Democrats, Authoritarians and the Bologna Process

Democrats, Authoritarians and the Bologna Process

Tuesday, 16 October 2018 - 5:00pm to 7:00pm
Seminar Room, European Studies Centre, 70 Woodstock Road, Oxford, OX2 6HR
Professor Judith Marquand (Cardiff)
Dr Hartmut Mayer (Director, European Studies Centre, St Antony's, Oxford)
ESC Core Seminar Series

Democrats, Authoritarians and the Bologna Process.

The Bologna Process, initiated in 1999, now includes all 48 member countries of the Council of Europe. In 2010, it was renamed ‘the European Higher Education Area’. It now attracts the interest of many countries around the world. Without sanctions, it has transformed the structure of higher education in its member states, to allow comparability of their higher education outcomes and encourage increased mobility between them. Increasingly, it has encouraged the use of learner-centred methods of teaching. It now attempts to further other democratic social objectives as well. Despite growing authoritarianism and populism in some of its member states, it managed to make quiet progress, even at its most recent Ministerial Conference in May 2018. It may yet survive, perhaps because of strong motivation in many of its member states to pursue economic development through increased technological and innovative capacity.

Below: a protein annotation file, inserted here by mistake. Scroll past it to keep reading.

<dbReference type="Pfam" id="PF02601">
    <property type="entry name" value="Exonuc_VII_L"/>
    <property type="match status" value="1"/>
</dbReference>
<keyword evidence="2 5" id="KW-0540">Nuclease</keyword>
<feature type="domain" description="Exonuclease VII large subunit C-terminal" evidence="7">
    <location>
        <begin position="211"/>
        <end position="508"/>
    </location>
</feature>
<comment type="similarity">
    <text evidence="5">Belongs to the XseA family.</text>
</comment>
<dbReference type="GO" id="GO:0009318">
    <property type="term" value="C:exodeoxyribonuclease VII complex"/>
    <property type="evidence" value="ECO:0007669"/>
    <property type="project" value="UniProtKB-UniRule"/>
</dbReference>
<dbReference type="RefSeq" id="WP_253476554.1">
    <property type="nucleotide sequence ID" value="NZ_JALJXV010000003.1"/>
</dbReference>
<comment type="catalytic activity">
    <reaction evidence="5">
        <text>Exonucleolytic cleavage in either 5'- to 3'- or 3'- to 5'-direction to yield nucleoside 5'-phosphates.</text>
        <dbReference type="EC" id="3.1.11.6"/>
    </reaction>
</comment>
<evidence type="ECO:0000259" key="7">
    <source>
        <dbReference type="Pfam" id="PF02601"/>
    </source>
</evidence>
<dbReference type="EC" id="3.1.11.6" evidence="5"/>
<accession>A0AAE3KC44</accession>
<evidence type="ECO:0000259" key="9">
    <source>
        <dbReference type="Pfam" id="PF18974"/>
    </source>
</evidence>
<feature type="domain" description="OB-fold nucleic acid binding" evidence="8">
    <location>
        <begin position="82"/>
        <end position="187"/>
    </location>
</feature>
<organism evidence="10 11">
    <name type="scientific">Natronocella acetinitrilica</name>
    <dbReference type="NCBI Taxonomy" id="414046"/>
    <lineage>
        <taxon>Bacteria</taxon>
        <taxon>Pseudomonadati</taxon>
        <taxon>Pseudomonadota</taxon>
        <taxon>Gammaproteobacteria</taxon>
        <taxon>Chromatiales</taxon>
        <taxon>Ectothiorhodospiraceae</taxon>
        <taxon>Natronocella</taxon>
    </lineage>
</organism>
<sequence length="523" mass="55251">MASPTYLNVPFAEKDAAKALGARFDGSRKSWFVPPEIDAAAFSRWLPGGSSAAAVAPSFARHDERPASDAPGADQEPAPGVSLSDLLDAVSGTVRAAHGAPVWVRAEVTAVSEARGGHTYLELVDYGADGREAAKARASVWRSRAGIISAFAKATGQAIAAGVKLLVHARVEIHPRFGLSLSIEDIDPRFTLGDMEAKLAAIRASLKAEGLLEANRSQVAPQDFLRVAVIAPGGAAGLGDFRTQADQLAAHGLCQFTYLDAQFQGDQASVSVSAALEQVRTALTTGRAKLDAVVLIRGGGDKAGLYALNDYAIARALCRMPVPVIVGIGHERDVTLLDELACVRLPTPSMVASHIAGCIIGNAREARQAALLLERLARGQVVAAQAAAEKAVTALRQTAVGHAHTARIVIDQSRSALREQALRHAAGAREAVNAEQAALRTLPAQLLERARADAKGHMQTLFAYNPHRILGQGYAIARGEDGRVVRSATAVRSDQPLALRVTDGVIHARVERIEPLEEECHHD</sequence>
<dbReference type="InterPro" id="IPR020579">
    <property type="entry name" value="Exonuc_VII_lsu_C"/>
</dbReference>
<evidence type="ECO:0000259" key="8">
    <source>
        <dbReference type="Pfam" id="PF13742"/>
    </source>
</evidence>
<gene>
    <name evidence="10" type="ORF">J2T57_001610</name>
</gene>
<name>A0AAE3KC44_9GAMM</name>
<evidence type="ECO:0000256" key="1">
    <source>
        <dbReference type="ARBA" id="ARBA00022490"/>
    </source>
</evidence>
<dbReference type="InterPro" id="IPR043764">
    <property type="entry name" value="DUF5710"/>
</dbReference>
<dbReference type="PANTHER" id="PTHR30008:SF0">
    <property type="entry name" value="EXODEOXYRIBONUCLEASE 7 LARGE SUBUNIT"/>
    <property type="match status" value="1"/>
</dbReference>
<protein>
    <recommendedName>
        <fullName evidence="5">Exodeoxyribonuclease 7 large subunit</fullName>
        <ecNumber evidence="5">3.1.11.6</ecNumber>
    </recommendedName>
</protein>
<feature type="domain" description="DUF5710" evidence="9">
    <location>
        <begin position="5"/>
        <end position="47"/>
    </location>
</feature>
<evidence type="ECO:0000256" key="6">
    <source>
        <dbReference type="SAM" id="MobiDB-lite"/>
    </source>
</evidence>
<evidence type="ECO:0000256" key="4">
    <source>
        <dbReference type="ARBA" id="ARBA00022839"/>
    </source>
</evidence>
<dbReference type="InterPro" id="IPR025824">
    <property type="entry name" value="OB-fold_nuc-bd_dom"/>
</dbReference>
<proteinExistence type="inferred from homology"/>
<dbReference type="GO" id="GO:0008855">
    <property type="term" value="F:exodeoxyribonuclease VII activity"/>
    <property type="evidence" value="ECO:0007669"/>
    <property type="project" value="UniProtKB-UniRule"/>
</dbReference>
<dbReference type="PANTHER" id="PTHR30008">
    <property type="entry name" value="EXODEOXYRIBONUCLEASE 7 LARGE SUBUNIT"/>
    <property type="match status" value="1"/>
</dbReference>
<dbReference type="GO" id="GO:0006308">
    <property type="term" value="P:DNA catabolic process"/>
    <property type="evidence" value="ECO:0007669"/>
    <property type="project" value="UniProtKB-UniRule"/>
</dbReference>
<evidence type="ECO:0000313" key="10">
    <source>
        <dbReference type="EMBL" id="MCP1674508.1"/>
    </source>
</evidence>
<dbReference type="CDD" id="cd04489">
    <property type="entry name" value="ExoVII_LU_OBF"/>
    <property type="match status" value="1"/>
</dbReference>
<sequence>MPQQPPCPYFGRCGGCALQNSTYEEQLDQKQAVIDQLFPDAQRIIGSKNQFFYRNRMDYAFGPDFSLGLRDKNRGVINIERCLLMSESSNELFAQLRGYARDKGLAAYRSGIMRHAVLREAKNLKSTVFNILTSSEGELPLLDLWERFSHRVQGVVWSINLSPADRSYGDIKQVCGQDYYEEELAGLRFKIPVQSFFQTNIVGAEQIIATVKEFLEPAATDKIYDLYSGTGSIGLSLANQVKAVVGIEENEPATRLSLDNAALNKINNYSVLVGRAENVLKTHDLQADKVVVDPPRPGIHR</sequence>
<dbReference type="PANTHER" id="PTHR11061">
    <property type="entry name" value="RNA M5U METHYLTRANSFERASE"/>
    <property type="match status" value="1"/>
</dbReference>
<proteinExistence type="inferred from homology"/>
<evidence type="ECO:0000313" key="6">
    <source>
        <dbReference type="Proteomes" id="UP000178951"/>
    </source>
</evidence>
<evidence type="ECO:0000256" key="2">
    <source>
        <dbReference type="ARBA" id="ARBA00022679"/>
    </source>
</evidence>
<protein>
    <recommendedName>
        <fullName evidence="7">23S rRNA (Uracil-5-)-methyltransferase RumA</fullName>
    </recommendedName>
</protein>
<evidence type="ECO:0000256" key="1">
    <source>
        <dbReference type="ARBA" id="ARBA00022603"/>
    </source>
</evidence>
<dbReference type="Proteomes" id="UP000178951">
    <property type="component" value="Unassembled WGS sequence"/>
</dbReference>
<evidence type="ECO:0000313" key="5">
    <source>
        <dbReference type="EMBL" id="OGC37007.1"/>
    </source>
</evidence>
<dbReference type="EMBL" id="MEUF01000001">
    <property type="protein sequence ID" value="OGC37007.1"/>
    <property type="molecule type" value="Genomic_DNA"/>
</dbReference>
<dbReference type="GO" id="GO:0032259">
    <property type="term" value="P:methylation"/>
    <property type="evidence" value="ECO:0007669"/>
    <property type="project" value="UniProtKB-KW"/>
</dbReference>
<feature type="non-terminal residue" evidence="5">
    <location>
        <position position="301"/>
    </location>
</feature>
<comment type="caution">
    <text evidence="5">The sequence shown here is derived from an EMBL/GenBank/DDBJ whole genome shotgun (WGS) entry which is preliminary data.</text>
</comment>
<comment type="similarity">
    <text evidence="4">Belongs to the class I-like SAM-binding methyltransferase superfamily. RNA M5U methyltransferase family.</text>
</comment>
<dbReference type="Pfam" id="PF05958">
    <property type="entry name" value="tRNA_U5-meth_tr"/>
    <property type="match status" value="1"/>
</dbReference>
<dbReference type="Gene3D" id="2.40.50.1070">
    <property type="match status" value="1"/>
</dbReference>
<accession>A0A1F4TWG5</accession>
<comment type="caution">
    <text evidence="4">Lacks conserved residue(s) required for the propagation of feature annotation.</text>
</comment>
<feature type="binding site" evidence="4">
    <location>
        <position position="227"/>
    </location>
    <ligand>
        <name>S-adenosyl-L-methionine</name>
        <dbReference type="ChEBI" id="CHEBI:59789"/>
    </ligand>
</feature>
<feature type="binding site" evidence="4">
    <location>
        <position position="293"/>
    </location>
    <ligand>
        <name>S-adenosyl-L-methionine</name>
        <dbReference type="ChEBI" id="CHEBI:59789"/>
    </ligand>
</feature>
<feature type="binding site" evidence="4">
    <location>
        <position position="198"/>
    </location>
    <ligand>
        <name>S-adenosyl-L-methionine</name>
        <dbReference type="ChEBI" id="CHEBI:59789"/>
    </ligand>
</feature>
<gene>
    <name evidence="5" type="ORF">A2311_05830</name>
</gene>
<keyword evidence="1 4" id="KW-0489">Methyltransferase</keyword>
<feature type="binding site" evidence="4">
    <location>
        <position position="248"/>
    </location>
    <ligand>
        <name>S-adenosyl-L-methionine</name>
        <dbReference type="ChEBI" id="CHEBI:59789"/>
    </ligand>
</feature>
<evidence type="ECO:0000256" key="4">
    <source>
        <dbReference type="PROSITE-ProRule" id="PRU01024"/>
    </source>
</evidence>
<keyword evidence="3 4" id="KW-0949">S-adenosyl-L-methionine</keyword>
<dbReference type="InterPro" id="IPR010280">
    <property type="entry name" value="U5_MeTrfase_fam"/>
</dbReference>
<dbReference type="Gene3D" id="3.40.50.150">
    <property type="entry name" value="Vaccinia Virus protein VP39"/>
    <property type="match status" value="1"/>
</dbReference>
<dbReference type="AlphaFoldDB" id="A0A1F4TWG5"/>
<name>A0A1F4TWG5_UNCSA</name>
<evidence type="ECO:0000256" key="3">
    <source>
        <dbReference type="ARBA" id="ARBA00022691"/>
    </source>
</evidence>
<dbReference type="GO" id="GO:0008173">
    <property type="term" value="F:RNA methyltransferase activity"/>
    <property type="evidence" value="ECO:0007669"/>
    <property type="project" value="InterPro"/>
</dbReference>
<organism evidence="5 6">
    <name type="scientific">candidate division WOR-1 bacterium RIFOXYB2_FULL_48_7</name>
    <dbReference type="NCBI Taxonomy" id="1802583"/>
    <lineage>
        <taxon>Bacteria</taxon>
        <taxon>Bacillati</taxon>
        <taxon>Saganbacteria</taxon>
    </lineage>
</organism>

Judith Marquand is an honorary professor at Cardiff University. She was educated at Somerville and Nuffield Colleges, Harvard, and the Open University, and lectured at Manchester University and LSE before joining the Government Economic Service, where she worked in departments including the Treasury, Environment, Trade and Industry and the Manpower Services Commission. She left to head a Centre for Training Policy Studies at the University of Sheffield. Her books include Autonomy and Change: the Sources of Economic Growth (1989) and Development Aid in Russia: Lessons from Siberia (2009).

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